Such changes and actions may help to address, if not completely solve, one of the most thorny issues in this field, and would constitute an important step towards a better legal treatment of this issue. Action may also be taken for a rational and effective implementation of the benefit sharing principles of the CBD which, paradoxically, very few developing countries have incorporated into national policies and regulations.
When identifying rationales and mechanisms for the protection of TRM held by local/indigenous communities, it is important that the perspectives, opinions and rights of indigenous peoples be considered, and that indigenous representatives participate in relevant decision-making processes. Such inclusion is not only a moral imperative but is, for some States, necessary for the satisfaction of their obligations under international law. A basic decision must be made as to whether any attempt to protect TRM will seek to impose Western standards and principles or face the more difficult task of accepting traditional concepts and finding ways to reconcile Western interests with them.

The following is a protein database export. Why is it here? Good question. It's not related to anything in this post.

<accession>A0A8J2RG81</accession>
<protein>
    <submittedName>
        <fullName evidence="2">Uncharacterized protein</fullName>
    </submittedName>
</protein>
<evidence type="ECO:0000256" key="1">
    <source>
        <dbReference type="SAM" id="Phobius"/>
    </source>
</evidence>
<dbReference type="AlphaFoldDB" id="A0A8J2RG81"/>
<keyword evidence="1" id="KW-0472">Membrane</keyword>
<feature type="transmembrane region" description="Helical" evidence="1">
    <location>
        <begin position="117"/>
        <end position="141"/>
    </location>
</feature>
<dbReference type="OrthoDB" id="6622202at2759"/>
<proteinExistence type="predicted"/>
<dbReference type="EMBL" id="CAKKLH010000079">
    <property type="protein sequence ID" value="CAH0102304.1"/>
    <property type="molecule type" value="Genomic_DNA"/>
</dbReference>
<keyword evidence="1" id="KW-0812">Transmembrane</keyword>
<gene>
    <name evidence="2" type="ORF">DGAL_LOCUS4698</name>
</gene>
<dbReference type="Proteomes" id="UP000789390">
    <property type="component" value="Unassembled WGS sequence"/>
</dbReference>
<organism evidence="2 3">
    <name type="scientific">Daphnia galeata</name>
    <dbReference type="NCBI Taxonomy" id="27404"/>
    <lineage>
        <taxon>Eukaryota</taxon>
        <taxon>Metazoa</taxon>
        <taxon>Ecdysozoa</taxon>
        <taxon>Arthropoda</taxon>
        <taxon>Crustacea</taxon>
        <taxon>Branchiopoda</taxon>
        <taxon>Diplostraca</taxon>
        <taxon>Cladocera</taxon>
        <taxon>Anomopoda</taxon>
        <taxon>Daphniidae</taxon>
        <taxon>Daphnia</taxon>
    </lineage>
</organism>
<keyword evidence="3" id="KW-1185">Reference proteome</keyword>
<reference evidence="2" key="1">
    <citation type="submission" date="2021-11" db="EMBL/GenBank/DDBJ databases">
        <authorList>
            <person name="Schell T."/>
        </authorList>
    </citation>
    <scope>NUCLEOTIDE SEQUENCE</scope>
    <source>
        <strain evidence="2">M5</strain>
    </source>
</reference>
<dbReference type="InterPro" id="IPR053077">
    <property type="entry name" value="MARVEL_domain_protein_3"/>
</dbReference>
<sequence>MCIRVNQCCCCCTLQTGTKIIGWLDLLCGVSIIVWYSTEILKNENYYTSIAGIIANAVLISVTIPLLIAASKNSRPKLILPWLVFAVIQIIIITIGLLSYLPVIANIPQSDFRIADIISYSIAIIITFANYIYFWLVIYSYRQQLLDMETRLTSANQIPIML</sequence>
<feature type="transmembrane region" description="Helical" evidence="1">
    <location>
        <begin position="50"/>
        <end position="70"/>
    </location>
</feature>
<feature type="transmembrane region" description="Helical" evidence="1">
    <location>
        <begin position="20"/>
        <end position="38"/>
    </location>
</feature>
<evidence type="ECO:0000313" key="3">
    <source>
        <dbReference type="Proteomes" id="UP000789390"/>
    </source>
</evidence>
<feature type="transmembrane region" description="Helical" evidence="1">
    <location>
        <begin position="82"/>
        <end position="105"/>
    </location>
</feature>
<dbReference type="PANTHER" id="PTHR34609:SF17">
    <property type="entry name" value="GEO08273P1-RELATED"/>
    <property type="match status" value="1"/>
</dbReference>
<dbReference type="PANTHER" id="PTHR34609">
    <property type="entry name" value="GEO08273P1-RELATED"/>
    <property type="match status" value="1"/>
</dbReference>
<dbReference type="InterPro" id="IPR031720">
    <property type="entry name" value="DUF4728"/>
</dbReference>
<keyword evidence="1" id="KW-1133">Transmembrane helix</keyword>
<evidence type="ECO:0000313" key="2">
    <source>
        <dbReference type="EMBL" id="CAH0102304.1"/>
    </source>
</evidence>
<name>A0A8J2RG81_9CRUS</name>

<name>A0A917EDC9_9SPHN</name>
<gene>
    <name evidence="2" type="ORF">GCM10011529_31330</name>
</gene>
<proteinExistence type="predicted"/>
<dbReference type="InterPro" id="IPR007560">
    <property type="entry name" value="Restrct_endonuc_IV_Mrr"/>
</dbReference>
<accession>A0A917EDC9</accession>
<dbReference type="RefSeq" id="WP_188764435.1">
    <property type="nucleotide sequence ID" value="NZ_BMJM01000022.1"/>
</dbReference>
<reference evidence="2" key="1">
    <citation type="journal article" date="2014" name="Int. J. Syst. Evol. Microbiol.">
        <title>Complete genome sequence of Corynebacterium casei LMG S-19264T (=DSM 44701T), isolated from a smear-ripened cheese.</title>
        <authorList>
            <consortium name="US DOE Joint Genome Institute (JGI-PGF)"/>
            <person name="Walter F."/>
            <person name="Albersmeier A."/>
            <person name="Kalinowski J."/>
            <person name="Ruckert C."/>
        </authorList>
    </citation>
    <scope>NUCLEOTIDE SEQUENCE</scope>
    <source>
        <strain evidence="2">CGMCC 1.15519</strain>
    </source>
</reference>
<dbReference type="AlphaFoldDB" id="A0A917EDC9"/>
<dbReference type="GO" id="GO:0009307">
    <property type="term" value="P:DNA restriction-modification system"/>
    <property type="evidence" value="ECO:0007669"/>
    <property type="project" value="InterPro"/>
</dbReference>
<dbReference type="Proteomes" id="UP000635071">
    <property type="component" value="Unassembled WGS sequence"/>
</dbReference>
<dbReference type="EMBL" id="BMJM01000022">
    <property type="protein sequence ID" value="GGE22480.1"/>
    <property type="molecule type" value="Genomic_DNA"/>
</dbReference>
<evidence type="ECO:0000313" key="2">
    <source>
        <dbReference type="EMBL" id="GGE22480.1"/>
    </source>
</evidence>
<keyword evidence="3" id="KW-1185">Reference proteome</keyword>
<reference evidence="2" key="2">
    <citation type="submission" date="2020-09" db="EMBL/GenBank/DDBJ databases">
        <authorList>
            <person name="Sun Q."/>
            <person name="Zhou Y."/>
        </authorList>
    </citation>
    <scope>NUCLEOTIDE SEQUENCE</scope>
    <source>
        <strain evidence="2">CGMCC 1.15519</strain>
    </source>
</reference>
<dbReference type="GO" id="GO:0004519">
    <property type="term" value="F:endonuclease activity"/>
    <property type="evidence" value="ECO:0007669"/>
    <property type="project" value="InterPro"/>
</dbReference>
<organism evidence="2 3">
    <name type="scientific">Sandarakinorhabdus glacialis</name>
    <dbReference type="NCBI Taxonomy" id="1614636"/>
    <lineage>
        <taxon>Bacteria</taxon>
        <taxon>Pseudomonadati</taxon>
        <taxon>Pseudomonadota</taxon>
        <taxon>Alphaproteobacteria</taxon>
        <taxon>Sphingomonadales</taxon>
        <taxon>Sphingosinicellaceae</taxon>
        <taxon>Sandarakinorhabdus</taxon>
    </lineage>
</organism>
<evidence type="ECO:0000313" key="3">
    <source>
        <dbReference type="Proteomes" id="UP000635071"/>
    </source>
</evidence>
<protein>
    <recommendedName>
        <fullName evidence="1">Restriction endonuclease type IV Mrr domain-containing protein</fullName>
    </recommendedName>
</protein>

Some have suggested that the number of local/indigenous communities that would be likely to benefit from the availability of IPR protection may be small. Whether that is reason or not to go ahead with the creation of protection for TRM is a matter for local/indigenous peoples themselves to determine, in line with their own development and other priorities, including the effect of such measures, negative or positive, on their social and cultural development and rights.
While governments should recognize the contributions of local/indigenous communities and healers, and should condemn the misappropriation of their knowledge, they should not succumb, however, to the simplistic idea that the solution to the current problems of inequity and knowledge erosion can be solved by the adoption of existing or new forms of IPRs. Any solution to the problems associated to the protection of TRM requires a holistic approach.